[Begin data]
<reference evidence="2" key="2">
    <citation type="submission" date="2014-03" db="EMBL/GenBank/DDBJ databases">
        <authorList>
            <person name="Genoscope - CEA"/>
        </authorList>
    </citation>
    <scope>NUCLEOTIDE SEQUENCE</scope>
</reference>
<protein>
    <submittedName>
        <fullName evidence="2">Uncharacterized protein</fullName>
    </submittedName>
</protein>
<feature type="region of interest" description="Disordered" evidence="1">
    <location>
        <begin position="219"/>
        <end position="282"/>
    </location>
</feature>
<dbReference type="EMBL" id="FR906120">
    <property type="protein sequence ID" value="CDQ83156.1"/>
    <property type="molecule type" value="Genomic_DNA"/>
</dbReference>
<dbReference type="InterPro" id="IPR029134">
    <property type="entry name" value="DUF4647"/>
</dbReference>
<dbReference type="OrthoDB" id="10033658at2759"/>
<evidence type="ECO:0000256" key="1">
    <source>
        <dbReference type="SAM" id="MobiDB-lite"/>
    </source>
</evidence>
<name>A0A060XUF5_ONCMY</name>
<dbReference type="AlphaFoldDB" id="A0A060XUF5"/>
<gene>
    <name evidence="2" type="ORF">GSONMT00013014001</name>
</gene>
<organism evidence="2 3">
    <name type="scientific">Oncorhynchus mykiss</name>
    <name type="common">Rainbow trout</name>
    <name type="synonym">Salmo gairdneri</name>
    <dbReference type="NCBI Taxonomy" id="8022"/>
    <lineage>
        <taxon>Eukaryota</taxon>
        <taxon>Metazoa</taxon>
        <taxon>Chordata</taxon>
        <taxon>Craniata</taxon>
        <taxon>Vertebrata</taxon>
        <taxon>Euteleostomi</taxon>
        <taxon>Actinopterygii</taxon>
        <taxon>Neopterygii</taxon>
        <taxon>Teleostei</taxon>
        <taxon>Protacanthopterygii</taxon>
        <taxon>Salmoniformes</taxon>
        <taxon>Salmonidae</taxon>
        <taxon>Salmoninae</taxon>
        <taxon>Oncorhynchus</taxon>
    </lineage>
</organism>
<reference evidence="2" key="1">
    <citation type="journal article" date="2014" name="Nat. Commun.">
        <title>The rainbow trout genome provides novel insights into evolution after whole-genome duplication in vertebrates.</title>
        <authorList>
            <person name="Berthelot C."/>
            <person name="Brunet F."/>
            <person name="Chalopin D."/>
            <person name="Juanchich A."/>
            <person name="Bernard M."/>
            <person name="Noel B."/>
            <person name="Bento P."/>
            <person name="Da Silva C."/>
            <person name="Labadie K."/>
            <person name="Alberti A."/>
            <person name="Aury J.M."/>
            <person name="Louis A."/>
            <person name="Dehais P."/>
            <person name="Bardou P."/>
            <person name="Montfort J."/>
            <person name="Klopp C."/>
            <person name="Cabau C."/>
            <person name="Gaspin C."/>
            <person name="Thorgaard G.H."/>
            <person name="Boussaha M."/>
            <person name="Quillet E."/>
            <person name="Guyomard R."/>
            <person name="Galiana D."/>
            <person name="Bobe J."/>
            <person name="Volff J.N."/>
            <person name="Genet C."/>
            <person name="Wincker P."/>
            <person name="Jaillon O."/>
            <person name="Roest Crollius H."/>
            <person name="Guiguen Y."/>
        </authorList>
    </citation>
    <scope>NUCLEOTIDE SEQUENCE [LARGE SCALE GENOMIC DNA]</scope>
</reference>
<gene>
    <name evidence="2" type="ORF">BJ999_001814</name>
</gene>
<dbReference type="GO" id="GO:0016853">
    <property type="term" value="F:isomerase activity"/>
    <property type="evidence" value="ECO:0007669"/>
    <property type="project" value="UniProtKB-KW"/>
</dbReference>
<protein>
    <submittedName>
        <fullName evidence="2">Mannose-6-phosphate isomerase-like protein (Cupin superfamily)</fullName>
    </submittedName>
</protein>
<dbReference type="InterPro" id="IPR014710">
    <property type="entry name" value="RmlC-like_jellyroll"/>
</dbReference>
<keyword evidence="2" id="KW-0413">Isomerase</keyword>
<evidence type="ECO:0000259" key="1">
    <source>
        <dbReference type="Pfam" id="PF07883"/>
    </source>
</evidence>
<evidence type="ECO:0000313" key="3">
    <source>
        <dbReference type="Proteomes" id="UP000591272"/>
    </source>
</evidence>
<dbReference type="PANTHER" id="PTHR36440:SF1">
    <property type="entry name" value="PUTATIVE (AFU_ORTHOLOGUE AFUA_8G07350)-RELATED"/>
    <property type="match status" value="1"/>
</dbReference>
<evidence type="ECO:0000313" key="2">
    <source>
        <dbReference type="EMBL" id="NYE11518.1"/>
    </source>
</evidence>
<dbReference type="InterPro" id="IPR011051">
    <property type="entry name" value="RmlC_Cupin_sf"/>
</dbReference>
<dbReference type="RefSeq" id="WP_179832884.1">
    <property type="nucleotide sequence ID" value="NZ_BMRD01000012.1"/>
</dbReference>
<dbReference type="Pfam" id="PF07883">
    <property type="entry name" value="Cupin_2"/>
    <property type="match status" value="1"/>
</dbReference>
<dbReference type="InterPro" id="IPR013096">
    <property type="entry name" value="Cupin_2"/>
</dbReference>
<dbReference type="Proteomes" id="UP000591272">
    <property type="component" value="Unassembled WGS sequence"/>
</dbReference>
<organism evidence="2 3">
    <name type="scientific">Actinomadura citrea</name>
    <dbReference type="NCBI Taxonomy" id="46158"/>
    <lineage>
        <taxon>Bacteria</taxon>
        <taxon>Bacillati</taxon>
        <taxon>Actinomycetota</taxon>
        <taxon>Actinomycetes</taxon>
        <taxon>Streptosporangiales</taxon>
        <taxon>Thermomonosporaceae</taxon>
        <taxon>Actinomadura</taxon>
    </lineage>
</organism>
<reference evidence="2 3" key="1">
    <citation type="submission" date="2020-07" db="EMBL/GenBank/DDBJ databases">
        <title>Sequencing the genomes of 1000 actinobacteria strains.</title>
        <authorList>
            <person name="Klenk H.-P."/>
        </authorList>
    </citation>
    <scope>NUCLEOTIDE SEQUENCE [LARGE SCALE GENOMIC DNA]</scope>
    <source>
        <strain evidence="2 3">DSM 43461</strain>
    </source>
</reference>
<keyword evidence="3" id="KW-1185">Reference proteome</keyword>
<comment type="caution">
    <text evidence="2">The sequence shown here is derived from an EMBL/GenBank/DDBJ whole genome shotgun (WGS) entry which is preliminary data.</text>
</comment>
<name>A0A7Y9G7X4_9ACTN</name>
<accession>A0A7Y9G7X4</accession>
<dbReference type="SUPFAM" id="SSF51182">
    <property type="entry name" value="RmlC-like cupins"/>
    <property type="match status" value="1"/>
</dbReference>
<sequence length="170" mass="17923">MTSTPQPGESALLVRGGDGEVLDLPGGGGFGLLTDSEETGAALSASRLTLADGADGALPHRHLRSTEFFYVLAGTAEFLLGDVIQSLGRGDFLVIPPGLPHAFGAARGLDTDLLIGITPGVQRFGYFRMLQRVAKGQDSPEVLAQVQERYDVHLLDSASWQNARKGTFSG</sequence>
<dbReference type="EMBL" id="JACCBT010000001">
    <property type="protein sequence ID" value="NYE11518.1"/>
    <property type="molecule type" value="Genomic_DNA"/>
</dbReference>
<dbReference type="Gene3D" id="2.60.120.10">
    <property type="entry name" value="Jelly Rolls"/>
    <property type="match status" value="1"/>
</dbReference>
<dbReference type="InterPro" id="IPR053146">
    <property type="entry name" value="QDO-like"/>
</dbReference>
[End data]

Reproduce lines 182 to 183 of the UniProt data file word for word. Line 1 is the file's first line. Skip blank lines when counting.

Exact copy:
    <property type="entry name" value="RmlC-like cupins"/>
    <property type="match status" value="1"/>